A sermon for Trinity Sunday
“Jesus said to the disciples, “I still have many things to say to you, but you cannot bear them now.” (John 16:12)
Jesus knew that we cannot handle everything at once. Jesus, in his mercy, his experience of human frailty, promised that the Spirit would remind us, guide us, show us the way in our own time, to what we need.
The relationship of the Spirit of truth to Jesus and to God the Father, the Creator, is of interest on this Trinity Sunday. She speaks not only for herself, but she speaks what she hears, says Jesus, and declares what is to come. The Holy Spirit, who is one with the Creator and the Christ, listens to them, and does not speak apart from them. The mystery of the Triune God is just that – a mystery. Our minds are moulded and, dare I say, imprisoned by the physics and mathematics of the world in which we live. But the life of the Divine, the eternity that exists outside of our laws of time and space can unite three and one, can discuss and listen and speak without division, and whisper as the Spirit to a single soul.
What could we learn, if we were to free ourselves from the constraints that we have imagined about whom we should hear and to whom we should pay attention, and whether in listening to another we risk losing our own advantage? What could we learn from the Holy Spirit, who declares what is true, but does not speak only for herself, but listens for the Word of God, and breathes with the breath of God?
There is a lot going on in our world, in our time. Jesus knew that we cannot handle everything at once. Who can process the images of an insurrection while the words of those reeling from gun violence still echo? Who can enjoy the smile of summer while the spectre of climate crisis clouds the sun? We are still working out how to live through a pandemic, how to survive when it stretches well into its third year and is still bringing people down. We are still grieving the children we have lost, and the innocence we once thought we had. We are still wrestling racism. There is a lot, and Jesus promised to be patient with us, perhaps more patient than we deserve.
Once again, as in last week’s gospel, we find Jesus preparing his disciples for the trauma that is to follow this last evening together: the arrest, the trial, the cross, the tomb. He knows that in their distress, they are liable to forget his promise to rise, to return, that this is not the end. He promises to send the Spirit not only to prophesy and to provoke, but to remind them of all that Jesus has said and done with them. To remind them that God so loved the world as to send Jesus to us.
We cannot handle everything at once. But with the help of the Holy Spirit, who brings the full strength of the Trinity with her, we can remember that God can handle everything at once, and that Christ has already opened the way to salvation. We have only to follow. Only to follow.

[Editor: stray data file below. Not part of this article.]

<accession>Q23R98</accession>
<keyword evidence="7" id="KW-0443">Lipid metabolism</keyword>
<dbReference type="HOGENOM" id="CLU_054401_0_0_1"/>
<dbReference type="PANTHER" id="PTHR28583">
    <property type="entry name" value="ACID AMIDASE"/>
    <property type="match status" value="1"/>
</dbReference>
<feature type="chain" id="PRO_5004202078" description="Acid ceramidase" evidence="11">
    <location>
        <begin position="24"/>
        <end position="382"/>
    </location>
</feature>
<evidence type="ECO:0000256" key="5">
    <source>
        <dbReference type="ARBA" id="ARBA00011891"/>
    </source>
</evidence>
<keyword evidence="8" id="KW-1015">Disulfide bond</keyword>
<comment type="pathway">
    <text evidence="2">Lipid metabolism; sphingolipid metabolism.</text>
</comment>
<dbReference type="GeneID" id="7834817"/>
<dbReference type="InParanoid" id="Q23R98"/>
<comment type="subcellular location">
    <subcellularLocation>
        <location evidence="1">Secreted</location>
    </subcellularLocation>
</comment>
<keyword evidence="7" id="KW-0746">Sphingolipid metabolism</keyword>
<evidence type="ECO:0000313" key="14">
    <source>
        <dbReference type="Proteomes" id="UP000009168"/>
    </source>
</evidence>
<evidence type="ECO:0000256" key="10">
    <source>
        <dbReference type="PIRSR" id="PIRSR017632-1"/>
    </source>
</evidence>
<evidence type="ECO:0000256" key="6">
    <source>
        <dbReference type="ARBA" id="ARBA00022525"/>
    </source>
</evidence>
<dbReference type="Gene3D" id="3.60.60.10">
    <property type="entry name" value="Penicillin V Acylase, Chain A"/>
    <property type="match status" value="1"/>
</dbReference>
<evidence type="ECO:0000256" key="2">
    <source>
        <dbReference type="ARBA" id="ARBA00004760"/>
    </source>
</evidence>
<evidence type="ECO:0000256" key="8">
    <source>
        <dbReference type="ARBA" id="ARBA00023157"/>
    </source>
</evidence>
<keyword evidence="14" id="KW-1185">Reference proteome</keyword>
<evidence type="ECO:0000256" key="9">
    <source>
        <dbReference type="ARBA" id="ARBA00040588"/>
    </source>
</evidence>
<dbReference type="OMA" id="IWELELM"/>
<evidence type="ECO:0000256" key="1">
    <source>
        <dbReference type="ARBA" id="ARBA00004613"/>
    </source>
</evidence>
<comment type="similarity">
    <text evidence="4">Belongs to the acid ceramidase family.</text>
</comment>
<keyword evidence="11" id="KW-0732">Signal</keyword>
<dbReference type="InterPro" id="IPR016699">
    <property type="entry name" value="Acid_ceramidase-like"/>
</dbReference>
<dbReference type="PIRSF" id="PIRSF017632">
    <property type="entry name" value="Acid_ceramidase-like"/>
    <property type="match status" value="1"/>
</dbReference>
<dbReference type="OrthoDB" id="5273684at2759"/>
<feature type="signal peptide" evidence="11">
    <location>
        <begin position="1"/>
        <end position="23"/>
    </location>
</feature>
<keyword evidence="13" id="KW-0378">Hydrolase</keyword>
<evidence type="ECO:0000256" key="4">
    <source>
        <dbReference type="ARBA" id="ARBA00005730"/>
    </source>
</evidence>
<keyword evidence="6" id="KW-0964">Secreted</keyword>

Yesterday as you all know we had a pretty major event in our parking lot, then another in the church. A gun buyback and a vigil to end gun violence. We didn’t end gun violence, nor did we address all of the other crises that are assaulting us. We can’t do it all at once. But I do think that the Holy Spirit was with us. I think we saw her in the partnership of friends and strangers alike, from different calls and categories. I think we saw her in the people who bypassed the “Cash for Firearms” sign out on the street and instead handed us their weapons to be forged into garden tools. I think that we saw her before the altar as we prayed for the young lives lost to the scourge of gun violence. I think that we saw her in the reminder that together, we have hope; that in love, there is peace.
We cannot bear it all at once. When I was expecting our third child, I had a small friend over to play with the older two. We thought we would go to the park. I think that it took half an hour to get three children under the age of four into their shoes, because I was for some reason determined that they should each be wearing a matching pair. When my friend came to retrieve her son, I was practically in tears. “How will I manage with three children?” I asked. “We’ll never be able to leave the house again!”
But the smallest walked early, before ten months, and as soon as she as learned to walk, she began bringing her siblings’ shoes to them whenever we were getting ready to go out, and she was pretty good at matching pairs, for a baby.
I absolutely could not handle everything at once. But I didn’t have to. Three became its own lightness, because of love.
When Jesus promises his disciples that they will not be alone, that they will not have to remember all that he has taught them and given them on their own, he is speaking of the Holy Spirit. But they will also have each other. “Bear one another’s burdens,” as Paul has written elsewhere (Galatians 6:2).
Because the Holy Spirit, even the Holy Spirit, who moves where she will and is infamous for stirring things up, even that Spirit does not speak alone, but in solidarity and unity with her partners in the Trinity, the mystery that is God.
And we, although we cannot save the whole world at once, and sometimes can’t even get a matching pair of shoes together, we are not alone. Christ has already saved the world, the Spirit is here to remind us, and God, God who loves the world so much, will not let us fall like the sparrow without catching us.
There is always more to be done, but as the glorious image of the Trinity reminds us, none of us is in this world alone.
Glory to God whose power, [whose Spirit,] working in us, can do infinitely more than we can ask or imagine. Glory to God from generation to generation in the Church, and in Christ Jesus for ever and ever. Amen (Ephesians 3:20-21)
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